Could it be any more plain? Jesus gave His life so that we, His followers, would not need to perish—not need to be dead for eternity. He came that we might not be destroyed forever—not lose our life forever! To the surprise of many, the Bible teaches that human beings are mortal, not immortal. It is through Jesus’ death and resurrection that you and I can “put on immortality” at the resurrection from the dead.

We know that the body dies. But what about our “soul”? Jesus told us that God is able to destroy both soul and body in Gehenna fire (Matthew 10:28). How could that be possible if the human soul is immortal? Clearly, we can see that the human body is destroyed at death, but what happens to those human beings who supposedly would go to Hell?

We need to understand that we were not born with immortality. It is a gift from God! Remember that “the wages of sin is death, but the gift of God is eternal life through Jesus Christ our Lord” (Romans 6:23, Modern English Version). Notice that this scripture does not state, “The wages of sin is immortal life in hellfire.” The reward of sin is not immortal life, it is death—the absence of life. If you already have an immortal soul—if you already have eternal life—then you do not need it as a gift from God. Yes, a soul can die! The prophet Ezekiel reminds us, “The soul who sins shall die” (Ezekiel 18:4). In that verse, the Hebrew word for “soul” is nephesh, which refers to physical or natural life. In Genesis 1, the same word, nephesh, also refers to every living “thing” and “creature”—to all animal life, including mammals, fish, and birds. The Bible does teach that there is a human spirit, the spirit in man (1 Corinthians 2:11; Job 32:8, 18), but that human spirit is not an immortal soul. So, what does it mean that a soul may go to hell?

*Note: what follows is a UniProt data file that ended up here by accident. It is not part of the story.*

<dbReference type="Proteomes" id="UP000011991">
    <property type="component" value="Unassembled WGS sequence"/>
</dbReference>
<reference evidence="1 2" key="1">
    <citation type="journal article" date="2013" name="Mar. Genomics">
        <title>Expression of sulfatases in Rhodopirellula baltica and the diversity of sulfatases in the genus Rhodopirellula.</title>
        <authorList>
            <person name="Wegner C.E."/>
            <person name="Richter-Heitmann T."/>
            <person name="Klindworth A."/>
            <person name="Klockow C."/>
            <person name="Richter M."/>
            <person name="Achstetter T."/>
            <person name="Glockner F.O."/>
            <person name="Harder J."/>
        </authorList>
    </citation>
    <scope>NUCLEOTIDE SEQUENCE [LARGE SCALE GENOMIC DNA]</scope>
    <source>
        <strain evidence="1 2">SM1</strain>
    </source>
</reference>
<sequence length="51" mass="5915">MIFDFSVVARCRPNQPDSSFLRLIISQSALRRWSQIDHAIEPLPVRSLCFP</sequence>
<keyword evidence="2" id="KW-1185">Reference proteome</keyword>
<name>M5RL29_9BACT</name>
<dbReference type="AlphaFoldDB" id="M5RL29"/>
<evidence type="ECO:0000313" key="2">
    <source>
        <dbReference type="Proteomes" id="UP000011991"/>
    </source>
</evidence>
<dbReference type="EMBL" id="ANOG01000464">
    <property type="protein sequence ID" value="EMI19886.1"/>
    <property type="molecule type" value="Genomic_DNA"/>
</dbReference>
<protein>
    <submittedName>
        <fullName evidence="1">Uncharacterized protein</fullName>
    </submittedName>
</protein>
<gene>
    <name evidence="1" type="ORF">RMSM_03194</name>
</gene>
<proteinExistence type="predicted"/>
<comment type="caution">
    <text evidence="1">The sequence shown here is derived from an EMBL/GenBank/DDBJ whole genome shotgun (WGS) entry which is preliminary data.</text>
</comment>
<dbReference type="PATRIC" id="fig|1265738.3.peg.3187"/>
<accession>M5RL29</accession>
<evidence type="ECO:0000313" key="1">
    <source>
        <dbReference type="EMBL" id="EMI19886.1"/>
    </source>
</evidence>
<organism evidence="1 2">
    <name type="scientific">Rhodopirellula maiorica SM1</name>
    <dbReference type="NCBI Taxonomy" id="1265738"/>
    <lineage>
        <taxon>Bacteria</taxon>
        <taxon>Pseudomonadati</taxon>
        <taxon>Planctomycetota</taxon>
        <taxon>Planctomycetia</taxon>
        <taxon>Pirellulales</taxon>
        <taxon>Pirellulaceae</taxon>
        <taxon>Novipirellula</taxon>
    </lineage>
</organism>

What is the Biblical Definition of Hell?

When we read the Bible in English, we need to realize that there are actually four words in the original inspired Hebrew and Greek—one in Hebrew and three in Greek—that are translated as “hell” in English-language Bibles. And those four words have three different meanings. Yet many who read the Bible in English come to the mistaken conclusion that the word “hell” always means an eternal fire. In fact, it does not!

One meaning of “hell” in your Bible comes from the Hebrew sheol or the Greek hades. This “hell” simply means “the pit” or “the grave.” It is this word that found its way into Old English as the word describing a hole in the ground or the earth. Farmers stored their potatoes in helle, what we might call a “root cellar.”

Of course, today many people choose cremation over burial. Still, the ancient connection between hades and sheol and “the grave” as the place where we all go until our future resurrection is plain, and is recognized by modern Bible translators.